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The Egg is a Lonely Hunter review at Summerhall, Edinburgh – ‘charming, funny off-kilter tale’

Hannah Mamalis performs The Egg is a Lonely Hunter at Summerhall. Photo: Malcolm McGettigan Hannah Mamalis performs The Egg is a Lonely Hunter at Summerhall. Photo: Malcolm McGettigan

Reminiscent of the storytelling of Daniel Kitson, The Egg is a Lonely Hunter by Hannah Mamalis excavates loneliness and grief with tenderness, but this writer-performer has her own unique and beguiling voice. She draws on absurdism and gives an otherworldly strangeness to her frequently funny narrative, which makes this show a puzzling, twisty delight.

Sophie has an irrational fear of eggs. But from her colourful observations, everyone in her town is a little bit of an oddball. She runs a local shop and is taunted about her phobia by a schoolboy, Michael, who tries to slip eggs into his mum’s groceries so Sophie must ring them up.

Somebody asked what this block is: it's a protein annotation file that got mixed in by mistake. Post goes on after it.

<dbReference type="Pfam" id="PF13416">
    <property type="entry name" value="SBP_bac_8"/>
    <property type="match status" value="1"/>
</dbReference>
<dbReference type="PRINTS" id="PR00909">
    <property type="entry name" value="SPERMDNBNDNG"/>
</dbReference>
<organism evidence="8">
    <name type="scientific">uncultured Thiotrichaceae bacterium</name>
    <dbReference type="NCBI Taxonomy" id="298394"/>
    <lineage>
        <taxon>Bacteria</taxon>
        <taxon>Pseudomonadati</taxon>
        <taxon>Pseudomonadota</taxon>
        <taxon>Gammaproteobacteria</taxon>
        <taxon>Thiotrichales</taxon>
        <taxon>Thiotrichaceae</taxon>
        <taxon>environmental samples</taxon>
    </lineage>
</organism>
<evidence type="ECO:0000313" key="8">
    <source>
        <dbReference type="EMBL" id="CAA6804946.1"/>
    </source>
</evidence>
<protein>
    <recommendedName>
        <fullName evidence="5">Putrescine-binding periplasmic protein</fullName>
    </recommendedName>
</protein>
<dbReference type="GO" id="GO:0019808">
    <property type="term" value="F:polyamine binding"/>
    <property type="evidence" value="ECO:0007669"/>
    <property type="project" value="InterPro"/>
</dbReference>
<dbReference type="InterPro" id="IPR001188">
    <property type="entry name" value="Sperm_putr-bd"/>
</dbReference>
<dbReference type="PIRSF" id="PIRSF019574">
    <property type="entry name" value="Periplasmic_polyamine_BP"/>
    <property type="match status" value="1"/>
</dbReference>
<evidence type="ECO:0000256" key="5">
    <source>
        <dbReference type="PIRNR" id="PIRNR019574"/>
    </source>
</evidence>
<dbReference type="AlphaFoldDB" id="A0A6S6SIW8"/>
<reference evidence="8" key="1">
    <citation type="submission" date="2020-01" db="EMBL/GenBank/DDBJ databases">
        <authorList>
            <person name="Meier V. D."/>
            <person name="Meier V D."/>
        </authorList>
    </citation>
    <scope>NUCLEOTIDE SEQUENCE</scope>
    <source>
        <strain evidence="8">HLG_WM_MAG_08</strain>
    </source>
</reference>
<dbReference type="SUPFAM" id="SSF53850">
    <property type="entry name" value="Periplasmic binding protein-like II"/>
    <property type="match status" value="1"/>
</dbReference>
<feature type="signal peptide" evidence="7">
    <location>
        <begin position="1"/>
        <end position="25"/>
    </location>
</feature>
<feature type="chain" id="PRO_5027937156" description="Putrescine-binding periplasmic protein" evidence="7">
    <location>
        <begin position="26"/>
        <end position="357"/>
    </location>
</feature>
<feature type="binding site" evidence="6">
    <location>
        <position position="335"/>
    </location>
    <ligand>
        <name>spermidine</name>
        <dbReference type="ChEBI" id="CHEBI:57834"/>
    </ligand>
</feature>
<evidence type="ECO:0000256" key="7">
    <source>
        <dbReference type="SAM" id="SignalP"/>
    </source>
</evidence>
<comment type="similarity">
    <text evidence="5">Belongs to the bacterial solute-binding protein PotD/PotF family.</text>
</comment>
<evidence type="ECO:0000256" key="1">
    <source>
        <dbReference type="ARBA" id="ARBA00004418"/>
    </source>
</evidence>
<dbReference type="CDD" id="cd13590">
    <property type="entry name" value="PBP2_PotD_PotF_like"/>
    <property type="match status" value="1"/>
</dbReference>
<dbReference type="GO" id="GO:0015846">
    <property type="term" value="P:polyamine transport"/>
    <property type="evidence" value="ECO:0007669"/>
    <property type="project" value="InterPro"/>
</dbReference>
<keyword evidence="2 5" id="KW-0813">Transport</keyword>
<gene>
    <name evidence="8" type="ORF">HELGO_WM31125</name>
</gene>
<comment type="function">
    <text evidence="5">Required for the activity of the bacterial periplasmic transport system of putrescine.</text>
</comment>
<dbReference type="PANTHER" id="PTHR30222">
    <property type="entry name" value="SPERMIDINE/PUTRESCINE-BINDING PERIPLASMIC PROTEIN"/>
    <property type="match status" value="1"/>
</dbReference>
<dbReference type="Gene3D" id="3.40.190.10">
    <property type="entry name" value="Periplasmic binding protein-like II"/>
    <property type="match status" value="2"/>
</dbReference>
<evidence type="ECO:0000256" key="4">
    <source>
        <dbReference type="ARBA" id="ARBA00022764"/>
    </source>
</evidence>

Overnight, Michael goes missing. Has he been pulled into a “roving pervert sentient black hole” which has appeared? So says the neighbourhood gossip. Who is the “decrepit” old man hovering outside her shop? Horses speak. Streetlights seem to be sending Sophie messages. Something ominous is on the horizon. Dreams, memories, premonitions and nightmares blur with her reality.

Describing this world with vivid images and poetic phrases, the off-kilter but inviting Mamalis keeps the story moving in unexpected directions. Pulsing yolk-like orb lighting above her head further conjures an offbeat atmosphere.

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Surreal storytelling creates a charming, funny off-kilter tale